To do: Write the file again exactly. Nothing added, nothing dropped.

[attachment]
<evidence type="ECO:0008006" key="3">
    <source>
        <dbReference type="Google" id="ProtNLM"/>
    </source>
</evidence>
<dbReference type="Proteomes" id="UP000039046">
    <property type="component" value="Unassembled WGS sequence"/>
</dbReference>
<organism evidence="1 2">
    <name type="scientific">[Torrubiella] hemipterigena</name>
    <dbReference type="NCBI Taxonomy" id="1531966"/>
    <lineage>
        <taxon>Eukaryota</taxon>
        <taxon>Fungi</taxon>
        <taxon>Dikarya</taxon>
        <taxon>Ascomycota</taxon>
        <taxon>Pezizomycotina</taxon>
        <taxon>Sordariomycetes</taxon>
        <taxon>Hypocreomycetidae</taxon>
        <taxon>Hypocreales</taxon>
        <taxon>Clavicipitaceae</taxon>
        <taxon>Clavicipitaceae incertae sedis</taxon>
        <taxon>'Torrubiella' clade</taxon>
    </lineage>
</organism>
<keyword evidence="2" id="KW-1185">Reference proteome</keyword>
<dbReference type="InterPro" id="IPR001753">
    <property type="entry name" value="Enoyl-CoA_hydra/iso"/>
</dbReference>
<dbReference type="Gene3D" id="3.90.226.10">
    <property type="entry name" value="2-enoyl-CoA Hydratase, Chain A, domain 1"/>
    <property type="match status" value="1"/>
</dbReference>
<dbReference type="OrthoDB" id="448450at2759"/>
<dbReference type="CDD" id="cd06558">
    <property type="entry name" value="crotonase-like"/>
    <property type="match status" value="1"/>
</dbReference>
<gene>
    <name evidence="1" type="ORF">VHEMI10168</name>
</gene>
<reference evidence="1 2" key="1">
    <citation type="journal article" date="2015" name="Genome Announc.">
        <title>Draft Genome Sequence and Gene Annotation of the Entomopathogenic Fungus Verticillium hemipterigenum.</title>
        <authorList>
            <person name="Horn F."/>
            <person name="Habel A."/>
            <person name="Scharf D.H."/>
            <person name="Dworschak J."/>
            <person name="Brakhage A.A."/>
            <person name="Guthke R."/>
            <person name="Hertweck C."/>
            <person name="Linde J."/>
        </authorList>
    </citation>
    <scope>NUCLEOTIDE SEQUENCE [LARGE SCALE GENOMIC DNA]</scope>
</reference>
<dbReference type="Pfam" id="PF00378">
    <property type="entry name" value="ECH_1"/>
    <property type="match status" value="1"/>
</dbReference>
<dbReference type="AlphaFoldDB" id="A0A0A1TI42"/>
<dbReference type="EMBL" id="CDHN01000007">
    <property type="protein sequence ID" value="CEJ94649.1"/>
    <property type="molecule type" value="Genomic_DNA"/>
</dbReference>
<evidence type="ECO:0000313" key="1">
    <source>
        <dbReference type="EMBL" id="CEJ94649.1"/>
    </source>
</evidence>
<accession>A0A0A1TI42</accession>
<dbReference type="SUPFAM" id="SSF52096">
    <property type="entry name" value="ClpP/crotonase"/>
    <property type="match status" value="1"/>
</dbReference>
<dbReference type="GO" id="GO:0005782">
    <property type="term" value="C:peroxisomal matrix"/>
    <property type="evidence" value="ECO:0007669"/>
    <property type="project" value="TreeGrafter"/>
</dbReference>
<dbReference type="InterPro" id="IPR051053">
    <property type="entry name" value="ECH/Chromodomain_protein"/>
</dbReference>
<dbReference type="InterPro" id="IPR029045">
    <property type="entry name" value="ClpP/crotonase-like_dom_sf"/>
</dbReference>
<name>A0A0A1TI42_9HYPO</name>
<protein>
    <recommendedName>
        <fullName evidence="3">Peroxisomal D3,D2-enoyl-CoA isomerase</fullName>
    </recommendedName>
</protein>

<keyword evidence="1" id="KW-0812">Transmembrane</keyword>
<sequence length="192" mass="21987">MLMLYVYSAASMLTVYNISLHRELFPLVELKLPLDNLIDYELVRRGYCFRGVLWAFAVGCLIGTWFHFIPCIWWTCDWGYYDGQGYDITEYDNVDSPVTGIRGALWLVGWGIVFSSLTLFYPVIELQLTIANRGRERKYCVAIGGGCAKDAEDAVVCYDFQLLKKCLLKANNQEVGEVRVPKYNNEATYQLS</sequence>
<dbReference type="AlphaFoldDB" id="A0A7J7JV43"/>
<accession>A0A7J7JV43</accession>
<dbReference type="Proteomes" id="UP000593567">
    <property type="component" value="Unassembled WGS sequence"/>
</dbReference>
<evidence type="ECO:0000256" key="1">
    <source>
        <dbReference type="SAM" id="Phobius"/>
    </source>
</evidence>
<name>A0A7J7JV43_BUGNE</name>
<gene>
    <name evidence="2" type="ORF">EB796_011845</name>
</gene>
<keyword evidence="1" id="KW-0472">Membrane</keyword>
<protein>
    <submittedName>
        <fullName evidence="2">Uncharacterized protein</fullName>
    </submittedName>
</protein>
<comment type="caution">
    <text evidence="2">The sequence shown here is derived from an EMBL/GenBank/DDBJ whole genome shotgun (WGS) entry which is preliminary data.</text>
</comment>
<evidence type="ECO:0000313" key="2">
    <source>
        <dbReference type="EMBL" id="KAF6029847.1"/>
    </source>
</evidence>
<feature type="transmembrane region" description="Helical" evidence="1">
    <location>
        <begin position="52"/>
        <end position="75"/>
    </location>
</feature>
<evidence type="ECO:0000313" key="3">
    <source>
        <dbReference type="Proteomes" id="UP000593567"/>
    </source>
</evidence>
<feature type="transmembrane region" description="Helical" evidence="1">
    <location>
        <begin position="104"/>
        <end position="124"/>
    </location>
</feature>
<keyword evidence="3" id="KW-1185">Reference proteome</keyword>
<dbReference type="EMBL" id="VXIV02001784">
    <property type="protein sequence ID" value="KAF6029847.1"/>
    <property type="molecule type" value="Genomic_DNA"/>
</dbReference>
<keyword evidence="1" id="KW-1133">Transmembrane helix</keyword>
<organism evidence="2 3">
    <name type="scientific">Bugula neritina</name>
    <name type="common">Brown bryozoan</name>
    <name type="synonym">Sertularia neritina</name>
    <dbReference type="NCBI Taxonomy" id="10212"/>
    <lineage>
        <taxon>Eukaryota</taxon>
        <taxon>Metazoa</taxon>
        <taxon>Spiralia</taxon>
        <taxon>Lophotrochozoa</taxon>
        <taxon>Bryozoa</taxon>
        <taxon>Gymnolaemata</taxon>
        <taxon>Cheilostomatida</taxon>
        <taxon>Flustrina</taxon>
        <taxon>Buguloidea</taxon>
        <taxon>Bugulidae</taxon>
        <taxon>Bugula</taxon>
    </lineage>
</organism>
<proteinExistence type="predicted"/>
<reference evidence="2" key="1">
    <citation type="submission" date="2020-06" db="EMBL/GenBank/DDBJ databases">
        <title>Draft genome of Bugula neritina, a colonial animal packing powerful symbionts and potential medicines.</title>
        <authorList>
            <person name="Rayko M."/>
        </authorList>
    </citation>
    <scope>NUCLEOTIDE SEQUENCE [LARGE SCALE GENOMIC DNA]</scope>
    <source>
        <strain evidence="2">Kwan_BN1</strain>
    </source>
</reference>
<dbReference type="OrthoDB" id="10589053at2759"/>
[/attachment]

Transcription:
<evidence type="ECO:0008006" key="3">
    <source>
        <dbReference type="Google" id="ProtNLM"/>
    </source>
</evidence>
<dbReference type="Proteomes" id="UP000039046">
    <property type="component" value="Unassembled WGS sequence"/>
</dbReference>
<organism evidence="1 2">
    <name type="scientific">[Torrubiella] hemipterigena</name>
    <dbReference type="NCBI Taxonomy" id="1531966"/>
    <lineage>
        <taxon>Eukaryota</taxon>
        <taxon>Fungi</taxon>
        <taxon>Dikarya</taxon>
        <taxon>Ascomycota</taxon>
        <taxon>Pezizomycotina</taxon>
        <taxon>Sordariomycetes</taxon>
        <taxon>Hypocreomycetidae</taxon>
        <taxon>Hypocreales</taxon>
        <taxon>Clavicipitaceae</taxon>
        <taxon>Clavicipitaceae incertae sedis</taxon>
        <taxon>'Torrubiella' clade</taxon>
    </lineage>
</organism>
<keyword evidence="2" id="KW-1185">Reference proteome</keyword>
<dbReference type="InterPro" id="IPR001753">
    <property type="entry name" value="Enoyl-CoA_hydra/iso"/>
</dbReference>
<dbReference type="Gene3D" id="3.90.226.10">
    <property type="entry name" value="2-enoyl-CoA Hydratase, Chain A, domain 1"/>
    <property type="match status" value="1"/>
</dbReference>
<dbReference type="OrthoDB" id="448450at2759"/>
<dbReference type="CDD" id="cd06558">
    <property type="entry name" value="crotonase-like"/>
    <property type="match status" value="1"/>
</dbReference>
<gene>
    <name evidence="1" type="ORF">VHEMI10168</name>
</gene>
<reference evidence="1 2" key="1">
    <citation type="journal article" date="2015" name="Genome Announc.">
        <title>Draft Genome Sequence and Gene Annotation of the Entomopathogenic Fungus Verticillium hemipterigenum.</title>
        <authorList>
            <person name="Horn F."/>
            <person name="Habel A."/>
            <person name="Scharf D.H."/>
            <person name="Dworschak J."/>
            <person name="Brakhage A.A."/>
            <person name="Guthke R."/>
            <person name="Hertweck C."/>
            <person name="Linde J."/>
        </authorList>
    </citation>
    <scope>NUCLEOTIDE SEQUENCE [LARGE SCALE GENOMIC DNA]</scope>
</reference>
<dbReference type="Pfam" id="PF00378">
    <property type="entry name" value="ECH_1"/>
    <property type="match status" value="1"/>
</dbReference>
<dbReference type="AlphaFoldDB" id="A0A0A1TI42"/>
<dbReference type="EMBL" id="CDHN01000007">
    <property type="protein sequence ID" value="CEJ94649.1"/>
    <property type="molecule type" value="Genomic_DNA"/>
</dbReference>
<evidence type="ECO:0000313" key="1">
    <source>
        <dbReference type="EMBL" id="CEJ94649.1"/>
    </source>
</evidence>
<accession>A0A0A1TI42</accession>
<dbReference type="SUPFAM" id="SSF52096">
    <property type="entry name" value="ClpP/crotonase"/>
    <property type="match status" value="1"/>
</dbReference>
<dbReference type="GO" id="GO:0005782">
    <property type="term" value="C:peroxisomal matrix"/>
    <property type="evidence" value="ECO:0007669"/>
    <property type="project" value="TreeGrafter"/>
</dbReference>
<dbReference type="InterPro" id="IPR051053">
    <property type="entry name" value="ECH/Chromodomain_protein"/>
</dbReference>
<dbReference type="InterPro" id="IPR029045">
    <property type="entry name" value="ClpP/crotonase-like_dom_sf"/>
</dbReference>
<name>A0A0A1TI42_9HYPO</name>
<protein>
    <recommendedName>
        <fullName evidence="3">Peroxisomal D3,D2-enoyl-CoA isomerase</fullName>
    </recommendedName>
</protein>

<keyword evidence="1" id="KW-0812">Transmembrane</keyword>
<sequence length="192" mass="21987">MLMLYVYSAASMLTVYNISLHRELFPLVELKLPLDNLIDYELVRRGYCFRGVLWAFAVGCLIGTWFHFIPCIWWTCDWGYYDGQGYDITEYDNVDSPVTGIRGALWLVGWGIVFSSLTLFYPVIELQLTIANRGRERKYCVAIGGGCAKDAEDAVVCYDFQLLKKCLLKANNQEVGEVRVPKYNNEATYQLS</sequence>
<dbReference type="AlphaFoldDB" id="A0A7J7JV43"/>
<accession>A0A7J7JV43</accession>
<dbReference type="Proteomes" id="UP000593567">
    <property type="component" value="Unassembled WGS sequence"/>
</dbReference>
<evidence type="ECO:0000256" key="1">
    <source>
        <dbReference type="SAM" id="Phobius"/>
    </source>
</evidence>
<name>A0A7J7JV43_BUGNE</name>
<gene>
    <name evidence="2" type="ORF">EB796_011845</name>
</gene>
<keyword evidence="1" id="KW-0472">Membrane</keyword>
<protein>
    <submittedName>
        <fullName evidence="2">Uncharacterized protein</fullName>
    </submittedName>
</protein>
<comment type="caution">
    <text evidence="2">The sequence shown here is derived from an EMBL/GenBank/DDBJ whole genome shotgun (WGS) entry which is preliminary data.</text>
</comment>
<evidence type="ECO:0000313" key="2">
    <source>
        <dbReference type="EMBL" id="KAF6029847.1"/>
    </source>
</evidence>
<feature type="transmembrane region" description="Helical" evidence="1">
    <location>
        <begin position="52"/>
        <end position="75"/>
    </location>
</feature>
<evidence type="ECO:0000313" key="3">
    <source>
        <dbReference type="Proteomes" id="UP000593567"/>
    </source>
</evidence>
<feature type="transmembrane region" description="Helical" evidence="1">
    <location>
        <begin position="104"/>
        <end position="124"/>
    </location>
</feature>
<keyword evidence="3" id="KW-1185">Reference proteome</keyword>
<dbReference type="EMBL" id="VXIV02001784">
    <property type="protein sequence ID" value="KAF6029847.1"/>
    <property type="molecule type" value="Genomic_DNA"/>
</dbReference>
<keyword evidence="1" id="KW-1133">Transmembrane helix</keyword>
<organism evidence="2 3">
    <name type="scientific">Bugula neritina</name>
    <name type="common">Brown bryozoan</name>
    <name type="synonym">Sertularia neritina</name>
    <dbReference type="NCBI Taxonomy" id="10212"/>
    <lineage>
        <taxon>Eukaryota</taxon>
        <taxon>Metazoa</taxon>
        <taxon>Spiralia</taxon>
        <taxon>Lophotrochozoa</taxon>
        <taxon>Bryozoa</taxon>
        <taxon>Gymnolaemata</taxon>
        <taxon>Cheilostomatida</taxon>
        <taxon>Flustrina</taxon>
        <taxon>Buguloidea</taxon>
        <taxon>Bugulidae</taxon>
        <taxon>Bugula</taxon>
    </lineage>
</organism>
<proteinExistence type="predicted"/>
<reference evidence="2" key="1">
    <citation type="submission" date="2020-06" db="EMBL/GenBank/DDBJ databases">
        <title>Draft genome of Bugula neritina, a colonial animal packing powerful symbionts and potential medicines.</title>
        <authorList>
            <person name="Rayko M."/>
        </authorList>
    </citation>
    <scope>NUCLEOTIDE SEQUENCE [LARGE SCALE GENOMIC DNA]</scope>
    <source>
        <strain evidence="2">Kwan_BN1</strain>
    </source>
</reference>
<dbReference type="OrthoDB" id="10589053at2759"/>